“They raided the joint, took everybody down but me/Now I was standing in the corner, just as high as I could be.”
When Vanita Smythe sings these words to a stone-faced cop during one of the many short films included in Jazz Ladies, jazz doesn’t seem like an avant-garde code word. There are no atonal scales blared on saxophones. Rhythm is attended to rather than deliberately avoided. Dissonance as a quality of fine art isn’t part of the discussion.
Smythe is singing in front of a wrecked gambling speakeasy about getting stoned, playing blackjack, and watching the cops bust up the place. Jazz is still a code word here, but for the world of late-night parties, bags of weed, and trouble with the cops. When Smythe shakes her hips, you see the moves Elvis Presley learned to imitate. Miles Davis never picked up that particular step.
Jazz Ladies, a fascinating and thoroughly engaging selection of rare films from the collection of French jazz enthusiast Jo Milgram, makes the argument for jazz as the genesis of American music without really trying. The 20-odd short films included here span everything from the spare, proto-rock ’n’ roll of Smythe to the dexterous big band chops of the International Sweethearts of Rhythm. That all these performers are female just emphasizes that, even when drawing from a smaller pool, one still can find a vastness of American musical styles.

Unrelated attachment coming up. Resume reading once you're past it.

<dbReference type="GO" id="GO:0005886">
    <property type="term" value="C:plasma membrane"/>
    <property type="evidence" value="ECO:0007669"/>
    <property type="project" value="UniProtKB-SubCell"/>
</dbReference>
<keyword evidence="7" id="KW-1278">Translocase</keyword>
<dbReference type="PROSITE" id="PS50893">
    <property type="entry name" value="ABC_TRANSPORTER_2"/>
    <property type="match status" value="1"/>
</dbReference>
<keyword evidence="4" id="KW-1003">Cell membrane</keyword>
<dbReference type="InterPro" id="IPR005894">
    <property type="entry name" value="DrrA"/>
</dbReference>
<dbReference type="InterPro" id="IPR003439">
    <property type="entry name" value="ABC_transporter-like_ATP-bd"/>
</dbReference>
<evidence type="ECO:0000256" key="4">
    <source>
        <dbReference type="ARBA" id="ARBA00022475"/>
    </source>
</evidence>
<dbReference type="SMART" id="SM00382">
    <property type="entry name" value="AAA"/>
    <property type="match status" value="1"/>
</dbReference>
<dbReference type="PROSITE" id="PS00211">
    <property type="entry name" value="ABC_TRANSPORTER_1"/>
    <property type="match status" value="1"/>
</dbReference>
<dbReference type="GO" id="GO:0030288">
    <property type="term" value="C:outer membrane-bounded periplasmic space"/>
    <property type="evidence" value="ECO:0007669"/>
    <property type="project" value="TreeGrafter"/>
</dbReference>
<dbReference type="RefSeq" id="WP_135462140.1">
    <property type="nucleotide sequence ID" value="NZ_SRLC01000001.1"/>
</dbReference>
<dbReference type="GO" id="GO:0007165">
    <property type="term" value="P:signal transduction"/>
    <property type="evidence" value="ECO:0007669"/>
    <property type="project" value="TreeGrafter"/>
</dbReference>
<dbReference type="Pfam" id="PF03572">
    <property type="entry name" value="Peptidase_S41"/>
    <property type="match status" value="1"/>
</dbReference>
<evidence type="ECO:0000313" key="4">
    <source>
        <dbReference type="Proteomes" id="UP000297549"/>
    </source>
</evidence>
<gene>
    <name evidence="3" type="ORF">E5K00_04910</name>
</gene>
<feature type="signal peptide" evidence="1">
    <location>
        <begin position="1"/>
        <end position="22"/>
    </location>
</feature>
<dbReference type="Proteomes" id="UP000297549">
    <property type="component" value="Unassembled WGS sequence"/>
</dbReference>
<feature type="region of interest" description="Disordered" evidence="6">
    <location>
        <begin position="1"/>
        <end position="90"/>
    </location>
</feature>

The films range from live, rough performance clips to strikingly staged Hollywood numbers. The earliest comes from Ethel Waters in 1929, a Bessie Smith-styled diva, performing on Broadway. She sings one number in front of a big city backdrop and another in front of a fake cotton field, carrying a picking basket to drive home the allusion.
The performers here are mostly African-American and it’s impossible to watch some of the clips without sensing the history — and sometimes presence — of racism. A couple of clips feature the standard “savage” costumes popular in the ’30s. Another film features a faux-destitute family smiling and tap dancing in ragged clothes on a front porch.
Yet, it isn’t always easy to parse what’s happening racially in these clips. When Jeni LeGon and the Peters Sisters perform “Ali Baba Goes to Town,” the scene includes African-Americans and blackface performers portraying characters from Arabic literature hanging out with what look like Pacific Islanders.
It is easy, however, to appreciate the superior quality of the music and films in Milgram’s collection. Seeing Sister Rosetta Tharpe swing her guitar around and give an electrified performance of “Didn’t It Rain” will be worth the price of admission for any gospel fan. Rarely seen films of Ella Fitzgerald, Billie Holiday and Mahalia Jackson give the big names their due. There isn’t any commentary or editing to tie these films together, so lukewarm jazz fans may not be enthralled. Passionate listeners, on the other hand, will be thrilled by these Jazz Ladies.